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  From the Desk of Editor–in–Chief
Dr KK Aggarwal

Padma Shri and Dr B C Roy National Awardee
Dr KK Aggarwal
President, Heart Care Foundation of India; Sr Consultant Physician, Cardiologist and Dean Medical Education Moolchand Medcity; Chairman Ethical Committee Delhi Medical Council; Chairman (Delhi Chapter) International Medical Sciences Academy; Hony Director IMA AKN Sinha Institute (08–09); Hony Finance Secretary National IMA (07–08); Chairman IMA Academy of Medical Specialties (06–07); President Delhi Medical Association (05–06), President IMA New Delhi Branch (94–95, 02–04); Editor in Chief IJCP Group of Publications & Hony. Visiting Professor (Clinical Research) DIPSAR


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  Editorial …

26th April 2012, Thursday

How much water should one drink in summer?

Most agree it is an average of eight cups (consisting of eight fluid ounces) per day. However, the true amount of water intake depends upon several factors, including gender, age, level of activity and environment.

The adequate water intake is 30 ml per kg body weight in a person with normally functioning kidneys and heart.

As an individual grows older, the need for water intake decreases slightly, but adequate water intake is still just as vital to the body’s functioning. In the presence of kidney diseases, excessive water intake does not help prevent kidney disease. In fact, the doctor may recommend restriction of water intake.

Sodium and intravascular volume balance are usually maintained via homeostatic mechanisms until the kidney functions fall below 10 to 15 mL/min. However, the patient with mild to moderate chronic kidney disease, despite being in relative volume balance, is less able to respond to rapid infusions of sodium and is therefore prone to fluid overload. In summer, such patients should therefore take extra salty water only after medical consultations.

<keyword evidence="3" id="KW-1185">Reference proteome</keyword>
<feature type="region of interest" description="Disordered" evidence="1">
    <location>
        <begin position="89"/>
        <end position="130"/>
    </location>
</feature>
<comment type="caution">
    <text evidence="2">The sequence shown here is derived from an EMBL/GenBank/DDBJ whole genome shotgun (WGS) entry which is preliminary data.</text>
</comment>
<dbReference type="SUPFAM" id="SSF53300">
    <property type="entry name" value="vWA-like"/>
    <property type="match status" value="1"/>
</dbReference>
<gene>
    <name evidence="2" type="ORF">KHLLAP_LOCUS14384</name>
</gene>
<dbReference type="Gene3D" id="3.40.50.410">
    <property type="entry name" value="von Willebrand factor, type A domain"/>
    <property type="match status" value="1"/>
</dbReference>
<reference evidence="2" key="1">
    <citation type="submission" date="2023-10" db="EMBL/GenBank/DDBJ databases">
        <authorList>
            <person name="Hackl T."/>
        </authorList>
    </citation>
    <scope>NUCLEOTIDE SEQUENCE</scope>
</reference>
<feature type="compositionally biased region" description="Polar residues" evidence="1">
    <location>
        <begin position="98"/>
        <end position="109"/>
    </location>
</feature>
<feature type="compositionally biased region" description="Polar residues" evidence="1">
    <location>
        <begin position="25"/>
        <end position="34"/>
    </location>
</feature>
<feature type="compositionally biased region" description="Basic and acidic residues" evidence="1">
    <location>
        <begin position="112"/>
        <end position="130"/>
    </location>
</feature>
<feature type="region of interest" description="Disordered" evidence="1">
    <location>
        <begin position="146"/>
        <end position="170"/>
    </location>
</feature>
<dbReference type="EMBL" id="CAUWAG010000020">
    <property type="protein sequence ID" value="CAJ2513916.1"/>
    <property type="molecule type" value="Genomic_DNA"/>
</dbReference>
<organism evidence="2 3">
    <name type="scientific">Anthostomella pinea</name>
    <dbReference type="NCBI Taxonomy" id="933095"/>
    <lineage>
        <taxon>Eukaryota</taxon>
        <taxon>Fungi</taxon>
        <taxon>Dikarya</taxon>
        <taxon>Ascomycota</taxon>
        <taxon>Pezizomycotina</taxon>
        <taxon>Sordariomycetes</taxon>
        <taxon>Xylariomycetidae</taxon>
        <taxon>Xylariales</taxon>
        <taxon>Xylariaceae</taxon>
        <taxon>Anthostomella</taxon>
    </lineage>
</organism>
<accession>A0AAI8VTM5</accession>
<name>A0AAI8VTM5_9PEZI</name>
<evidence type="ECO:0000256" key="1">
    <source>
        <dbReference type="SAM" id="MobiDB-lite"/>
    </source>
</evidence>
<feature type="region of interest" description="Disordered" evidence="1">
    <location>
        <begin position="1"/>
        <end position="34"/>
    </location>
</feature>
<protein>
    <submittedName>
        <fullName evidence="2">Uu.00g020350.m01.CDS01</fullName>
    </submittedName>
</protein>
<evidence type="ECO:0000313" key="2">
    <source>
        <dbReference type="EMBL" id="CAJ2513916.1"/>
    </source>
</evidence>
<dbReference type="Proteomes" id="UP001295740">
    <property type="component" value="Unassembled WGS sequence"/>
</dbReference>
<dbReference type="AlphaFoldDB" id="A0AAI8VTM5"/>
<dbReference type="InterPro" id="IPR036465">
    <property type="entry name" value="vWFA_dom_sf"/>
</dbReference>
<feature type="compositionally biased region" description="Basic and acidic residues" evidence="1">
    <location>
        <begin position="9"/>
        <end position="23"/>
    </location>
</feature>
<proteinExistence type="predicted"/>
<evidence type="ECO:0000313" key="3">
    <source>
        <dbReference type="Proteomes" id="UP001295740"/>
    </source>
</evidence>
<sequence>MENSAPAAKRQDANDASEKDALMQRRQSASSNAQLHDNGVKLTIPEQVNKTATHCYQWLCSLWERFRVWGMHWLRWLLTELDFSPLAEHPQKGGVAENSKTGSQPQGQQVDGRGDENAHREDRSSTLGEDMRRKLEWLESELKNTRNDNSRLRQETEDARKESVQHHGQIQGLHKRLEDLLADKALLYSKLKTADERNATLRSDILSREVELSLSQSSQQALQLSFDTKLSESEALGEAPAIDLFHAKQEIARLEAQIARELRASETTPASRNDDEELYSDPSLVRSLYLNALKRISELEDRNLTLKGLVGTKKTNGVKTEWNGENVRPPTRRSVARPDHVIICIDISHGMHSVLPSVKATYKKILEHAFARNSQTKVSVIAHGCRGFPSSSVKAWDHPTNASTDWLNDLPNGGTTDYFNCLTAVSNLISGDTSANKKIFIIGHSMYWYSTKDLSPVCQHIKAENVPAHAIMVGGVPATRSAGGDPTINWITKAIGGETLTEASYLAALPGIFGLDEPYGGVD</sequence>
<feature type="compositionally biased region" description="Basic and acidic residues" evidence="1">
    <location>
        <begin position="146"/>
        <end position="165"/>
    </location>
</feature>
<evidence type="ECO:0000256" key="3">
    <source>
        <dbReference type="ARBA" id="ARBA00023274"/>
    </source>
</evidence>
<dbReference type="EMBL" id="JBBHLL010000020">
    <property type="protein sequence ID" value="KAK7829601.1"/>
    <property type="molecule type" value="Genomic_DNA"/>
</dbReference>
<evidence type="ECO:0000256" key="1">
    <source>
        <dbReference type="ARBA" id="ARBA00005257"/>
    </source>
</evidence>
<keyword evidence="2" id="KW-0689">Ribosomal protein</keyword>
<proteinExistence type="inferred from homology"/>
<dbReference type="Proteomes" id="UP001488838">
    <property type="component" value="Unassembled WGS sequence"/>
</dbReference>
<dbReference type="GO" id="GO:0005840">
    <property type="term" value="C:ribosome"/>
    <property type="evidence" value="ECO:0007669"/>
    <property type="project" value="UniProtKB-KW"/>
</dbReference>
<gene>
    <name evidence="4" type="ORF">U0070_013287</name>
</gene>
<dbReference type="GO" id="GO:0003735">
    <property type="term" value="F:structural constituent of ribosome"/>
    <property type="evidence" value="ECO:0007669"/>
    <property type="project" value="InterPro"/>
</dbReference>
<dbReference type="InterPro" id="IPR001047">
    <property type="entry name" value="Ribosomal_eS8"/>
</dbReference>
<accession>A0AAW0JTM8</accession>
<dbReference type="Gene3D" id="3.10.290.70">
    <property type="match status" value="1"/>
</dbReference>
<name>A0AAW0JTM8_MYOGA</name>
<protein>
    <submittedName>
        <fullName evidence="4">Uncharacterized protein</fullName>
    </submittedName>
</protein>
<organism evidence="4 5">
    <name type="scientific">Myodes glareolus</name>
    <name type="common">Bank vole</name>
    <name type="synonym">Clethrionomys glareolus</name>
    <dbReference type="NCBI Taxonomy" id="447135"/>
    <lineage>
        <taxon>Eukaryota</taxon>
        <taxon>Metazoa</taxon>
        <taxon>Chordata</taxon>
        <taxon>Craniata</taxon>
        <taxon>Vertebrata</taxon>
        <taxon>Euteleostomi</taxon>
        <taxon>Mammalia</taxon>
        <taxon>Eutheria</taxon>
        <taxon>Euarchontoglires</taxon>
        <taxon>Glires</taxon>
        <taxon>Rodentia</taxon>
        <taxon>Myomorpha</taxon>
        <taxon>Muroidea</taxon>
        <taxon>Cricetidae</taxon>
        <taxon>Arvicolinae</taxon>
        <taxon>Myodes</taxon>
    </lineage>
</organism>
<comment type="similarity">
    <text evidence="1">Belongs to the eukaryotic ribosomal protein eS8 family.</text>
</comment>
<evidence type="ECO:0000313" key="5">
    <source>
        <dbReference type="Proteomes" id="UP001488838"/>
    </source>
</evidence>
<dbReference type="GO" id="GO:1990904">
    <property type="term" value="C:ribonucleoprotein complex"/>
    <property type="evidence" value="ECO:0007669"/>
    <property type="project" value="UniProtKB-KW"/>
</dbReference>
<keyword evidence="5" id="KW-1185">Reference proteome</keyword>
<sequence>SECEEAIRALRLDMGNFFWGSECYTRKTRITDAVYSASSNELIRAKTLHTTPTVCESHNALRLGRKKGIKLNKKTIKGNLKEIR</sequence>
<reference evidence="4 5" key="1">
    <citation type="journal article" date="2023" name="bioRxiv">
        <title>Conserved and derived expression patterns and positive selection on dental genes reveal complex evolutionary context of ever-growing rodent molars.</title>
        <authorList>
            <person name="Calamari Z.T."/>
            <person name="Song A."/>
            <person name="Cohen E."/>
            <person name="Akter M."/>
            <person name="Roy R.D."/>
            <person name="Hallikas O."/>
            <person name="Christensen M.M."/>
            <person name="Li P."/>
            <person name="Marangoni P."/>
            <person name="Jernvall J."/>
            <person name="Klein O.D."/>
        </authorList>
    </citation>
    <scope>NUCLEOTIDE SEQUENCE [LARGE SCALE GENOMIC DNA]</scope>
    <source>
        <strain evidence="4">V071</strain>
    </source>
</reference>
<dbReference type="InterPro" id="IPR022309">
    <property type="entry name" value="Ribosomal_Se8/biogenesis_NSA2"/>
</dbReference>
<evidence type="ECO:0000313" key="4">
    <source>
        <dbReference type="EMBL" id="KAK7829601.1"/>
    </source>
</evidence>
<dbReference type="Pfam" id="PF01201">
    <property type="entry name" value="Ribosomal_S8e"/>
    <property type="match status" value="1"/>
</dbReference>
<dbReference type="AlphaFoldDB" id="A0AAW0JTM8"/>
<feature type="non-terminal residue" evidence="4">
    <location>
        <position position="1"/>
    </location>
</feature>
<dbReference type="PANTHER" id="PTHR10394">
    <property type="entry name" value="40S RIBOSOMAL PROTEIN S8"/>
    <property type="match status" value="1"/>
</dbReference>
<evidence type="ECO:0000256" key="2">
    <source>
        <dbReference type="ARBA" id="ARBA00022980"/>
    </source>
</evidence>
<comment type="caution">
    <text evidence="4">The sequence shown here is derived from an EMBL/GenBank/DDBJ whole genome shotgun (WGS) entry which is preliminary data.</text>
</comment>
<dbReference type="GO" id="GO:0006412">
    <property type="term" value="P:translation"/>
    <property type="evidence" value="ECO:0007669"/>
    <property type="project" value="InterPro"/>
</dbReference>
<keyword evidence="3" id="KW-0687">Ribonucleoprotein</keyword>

On the contrary, hypovolemia (such as vomiting, diarrhea, diuretic use) may cause potentially reversible declines in renal function. These patients need excess of fluids to replenish the amount lost in vomiting or diarrhea.

Your level of activity is one of the greatest indicators of the amount of water you should drink each day. As you exercise, your body will begin to excrete more water through perspiration and require more water for proper replenishment. For a short bout of exercise (less than 30 minutes), one to two extra glasses will replenish the body. If you are exercising for longer periods of time or in warmer climates, you will likely need to drink at least three extra glasses of water per day to replace any liquid lost during the process.

Your environment also affects the amount of water you should drink. Individuals in warmer climates should drink more water to compensate for liquid lost through perspiration. Individuals who live at high altitudes may also need to drink more water, as the lack of oxygen in the air prompts more rapid breathing and a greater loss of moisture during respiration.

Everyone, regardless of their environment, should drink more water during the summer months, as the heat and extra time spent outside can result in greater liquid loss.

Rules of thumb

  1. Arm pit test: the arm pit should always be wet, if dry indicated significant dehydration.